One of the most famous planes of the Second World War, the Mitsubishi A6M Zero-Sen, was Japan’s best fighter and the bane of Allied airmen in the Pacific.
The Zero was designed to meet a tough set of specifications set down by the Japanese Navy in 1937. They wanted a plane to replace the A5M carrier fighter, also produced by Mitsubishi. The new plane had to have a top speed in excess of 310mph (about 499kmph) and reach an altitude of 9840 feet (almost 3,000 meters) in three and a half minutes. It also had to have better maneuverability and range than any existing fighter, as well as carry two machine guns and two cannons. It was an ambitious brief.
The Only Competitor
Given the difficulty of meeting the Navy’s demands, few companies were willing to take up the challenge. Only Mitsubishi threw its hat into the ring, with a design team led by Jiro Horikoshi.
The prototype Zero first took flight on April 1st, 1939. It met the expectations of the navy and proved the incredible skill of Jiro Horikoshi’s team. On the 14th of September, it was accepted into service as the A6M1 Carrier Fighter.
The first Zeros were powered by the Mitsubishi Zuisei, a relatively lightweight engine that minimized the weight of the plane. Later on, these were replaced by Nakajima Sakae 925hp radial engines. The Sakae was a little heavier and larger than the Zuisei, but more than compensated for this with extra power. The plane far exceeded the Navy’s expectations.
Named for the Year
Many Japanese military vehicles were named for the year in which their production began. This pattern extended to Navy fighters. The Zero entered full production in 1940 AD, equivalent to the year 2600 in the Japanese calendar. Based on this, it was given the name Zero-Sen – Type Zero.
First Fight Over China
As the Zero was being prepared for production, Japan was embroiled in an invasion of China. As the Chinese put up increasingly stiff resistance, the Navy asked for early Zeros to be sent to China. It was here that they saw their first use in combat in August 1940. In the skies above Chungking, 15 Zeros shot down all the Chinese fighters sent against them – a very promising start for Mitsubishi’s creation.
Ignored by the West
Intelligence about the impressive new fighter quickly reached the American government. Despite rising tensions in the Pacific, they largely ignored this information until after the attack on Pearl Harbor in December, 1941. As a result, the Americans missed out on a year of planning to tackle this formidable weapon.
The First Sea-Borne Plane to Outclass Land-Based Opponents
Naval planes faced limitations on their design due to the need to be transported on and flown from aircraft carriers. It was one thing for a shipboard fighter to reliably defeat an enemy equivalent, but the Zero was the first plane to achieve something more – becoming a seaborne plane that could reliably beat land-based fighters. This made it a particularly intimidating foe, one that Allied pilots struggled against.
An Aerial Armada
In the early days of the war in the Pacific, it seemed to the Allies that the Japanese must have had an endless supply of Zeros. They appeared in every major battle, tearing holes in Allied air forces.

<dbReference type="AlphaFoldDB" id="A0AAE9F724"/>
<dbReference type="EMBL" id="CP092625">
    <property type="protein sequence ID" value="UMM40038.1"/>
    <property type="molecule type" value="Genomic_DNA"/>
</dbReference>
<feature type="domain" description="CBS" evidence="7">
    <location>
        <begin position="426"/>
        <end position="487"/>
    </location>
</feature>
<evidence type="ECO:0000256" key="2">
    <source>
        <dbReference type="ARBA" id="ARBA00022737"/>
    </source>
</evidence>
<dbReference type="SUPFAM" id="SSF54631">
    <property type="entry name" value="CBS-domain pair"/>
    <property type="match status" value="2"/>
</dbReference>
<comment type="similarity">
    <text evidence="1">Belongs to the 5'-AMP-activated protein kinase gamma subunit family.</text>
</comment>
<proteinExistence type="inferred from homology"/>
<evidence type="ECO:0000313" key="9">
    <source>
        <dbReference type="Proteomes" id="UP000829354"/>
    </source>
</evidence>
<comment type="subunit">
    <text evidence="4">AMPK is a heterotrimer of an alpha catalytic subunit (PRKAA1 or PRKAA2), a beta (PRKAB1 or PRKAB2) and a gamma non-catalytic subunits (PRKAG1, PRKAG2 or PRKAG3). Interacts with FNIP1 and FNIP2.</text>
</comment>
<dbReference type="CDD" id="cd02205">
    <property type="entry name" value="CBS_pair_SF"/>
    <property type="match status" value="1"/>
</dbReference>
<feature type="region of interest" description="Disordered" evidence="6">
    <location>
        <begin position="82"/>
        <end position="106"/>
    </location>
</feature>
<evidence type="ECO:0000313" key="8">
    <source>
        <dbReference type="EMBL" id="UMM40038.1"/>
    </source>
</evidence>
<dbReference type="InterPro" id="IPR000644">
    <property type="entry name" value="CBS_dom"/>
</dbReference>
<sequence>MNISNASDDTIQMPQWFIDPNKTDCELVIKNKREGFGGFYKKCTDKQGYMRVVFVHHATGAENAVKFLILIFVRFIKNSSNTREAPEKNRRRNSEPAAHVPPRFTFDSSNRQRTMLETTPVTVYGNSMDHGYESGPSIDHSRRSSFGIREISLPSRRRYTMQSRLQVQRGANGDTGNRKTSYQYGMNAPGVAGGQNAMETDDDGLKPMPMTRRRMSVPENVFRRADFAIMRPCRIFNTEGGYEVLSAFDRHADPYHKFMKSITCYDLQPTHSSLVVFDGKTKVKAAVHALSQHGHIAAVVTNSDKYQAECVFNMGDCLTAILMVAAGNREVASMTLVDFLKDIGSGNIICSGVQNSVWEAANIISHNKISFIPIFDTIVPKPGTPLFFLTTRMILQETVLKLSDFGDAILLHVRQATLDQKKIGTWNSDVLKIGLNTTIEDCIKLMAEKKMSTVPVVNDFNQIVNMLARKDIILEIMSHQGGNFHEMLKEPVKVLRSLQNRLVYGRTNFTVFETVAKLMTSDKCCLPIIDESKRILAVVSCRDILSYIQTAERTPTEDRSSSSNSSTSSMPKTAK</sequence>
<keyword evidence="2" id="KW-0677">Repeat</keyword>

In reality, the Japanese had fewer than 500 Zeros by December, 1941, but they were working on making more. Over the course of the war, Mitsubishi manufactured 3,879 Zeros. In addition, Nakajima made a further 6,215, and Sasebo, Hitachi, and Nakajima produced 844 between them – a total of 10,938 planes.
Dominating the Early War
Throughout 1942, the Zero flew triumphantly through the skies over East Asia and the western Pacific. Fast, maneuverable, and well-armed, it was regularly able to defeat the fighters the Allies flew against it. In fighting over Ceylon, Zeros decisively defeated British Hawker Hurricanes, planes admired for their impressive maneuverability.
Flying from Land and Sea
Though designed as carrier aircraft, Zeros also flew from land. This often involved longer distance flights, as Japan used island bases to extend its dominance.
Flown by the Enemy
“Know your enemy” is one of the most fundamental maxims of war. In keeping with this, understanding and defeating the Zero became an obsession for Japan’s opponents. In the middle of 1942, they finally got their wish when they captured a Zero intact.
This plane was shipped to the United States, where a program of intensive testing began. To their surprise and delight, the Americans discovered that this powerful plane had flaws and limitations, flaws which they could now use to their advantage.
The Americans, British, and Chinese all carried out test flights in captured Zeros bearing their countries’ own markings. This became a driver for innovation in the Pacific war.
Fall of a Champion
In 1943, the tables were turned. The Allies, who had been frantically improving their fighter designs, started fielding planes with more powerful engines and better armor. The Zero, which had barely changed in four years, had little protection against harder-hitting weapons and better-moving planes. The Zero went from winning most confrontations to losing them.
To counter this change, Mitsubishi created the most powerful Zero, the A6M8. Its 1560hp Kinsei engine made it a better match for its enemies, but it wasn’t enough to regain its dominance.
Having lost much of its value as a fighter, the Zero was the first plane to be used in kamikaze (“divine wind”) attacks. Loaded with explosives, Zeros were turned into flying bombs for suicide attacks against Allied targets. Following the first successes, entire kamikaze teams were formed, with Zeros as their most popular planes.
Once the best weapon in the air, the mighty Zero could now only win by destroying itself.